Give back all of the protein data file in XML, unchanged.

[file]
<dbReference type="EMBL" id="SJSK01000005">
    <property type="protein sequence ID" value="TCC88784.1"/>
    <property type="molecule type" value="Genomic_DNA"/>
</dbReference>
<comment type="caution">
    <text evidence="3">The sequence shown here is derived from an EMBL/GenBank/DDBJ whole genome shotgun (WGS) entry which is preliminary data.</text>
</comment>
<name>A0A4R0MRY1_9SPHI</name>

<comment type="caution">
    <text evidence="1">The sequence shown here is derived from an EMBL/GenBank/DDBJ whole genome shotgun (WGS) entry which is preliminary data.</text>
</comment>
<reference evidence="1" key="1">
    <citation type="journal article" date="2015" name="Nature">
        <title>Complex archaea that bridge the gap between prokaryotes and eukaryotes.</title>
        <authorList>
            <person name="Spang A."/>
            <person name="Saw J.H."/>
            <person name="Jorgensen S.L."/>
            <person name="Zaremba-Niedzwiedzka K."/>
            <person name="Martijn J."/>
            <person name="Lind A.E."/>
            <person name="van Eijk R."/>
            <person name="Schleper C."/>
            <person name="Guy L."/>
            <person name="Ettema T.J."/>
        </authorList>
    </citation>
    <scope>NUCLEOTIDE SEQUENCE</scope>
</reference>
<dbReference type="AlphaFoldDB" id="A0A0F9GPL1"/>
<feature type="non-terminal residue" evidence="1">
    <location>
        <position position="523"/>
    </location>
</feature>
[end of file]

<dbReference type="EMBL" id="SJSK01000005">
    <property type="protein sequence ID" value="TCC88784.1"/>
    <property type="molecule type" value="Genomic_DNA"/>
</dbReference>
<comment type="caution">
    <text evidence="3">The sequence shown here is derived from an EMBL/GenBank/DDBJ whole genome shotgun (WGS) entry which is preliminary data.</text>
</comment>
<name>A0A4R0MRY1_9SPHI</name>

<comment type="caution">
    <text evidence="1">The sequence shown here is derived from an EMBL/GenBank/DDBJ whole genome shotgun (WGS) entry which is preliminary data.</text>
</comment>
<reference evidence="1" key="1">
    <citation type="journal article" date="2015" name="Nature">
        <title>Complex archaea that bridge the gap between prokaryotes and eukaryotes.</title>
        <authorList>
            <person name="Spang A."/>
            <person name="Saw J.H."/>
            <person name="Jorgensen S.L."/>
            <person name="Zaremba-Niedzwiedzka K."/>
            <person name="Martijn J."/>
            <person name="Lind A.E."/>
            <person name="van Eijk R."/>
            <person name="Schleper C."/>
            <person name="Guy L."/>
            <person name="Ettema T.J."/>
        </authorList>
    </citation>
    <scope>NUCLEOTIDE SEQUENCE</scope>
</reference>
<dbReference type="AlphaFoldDB" id="A0A0F9GPL1"/>
<feature type="non-terminal residue" evidence="1">
    <location>
        <position position="523"/>
    </location>
</feature>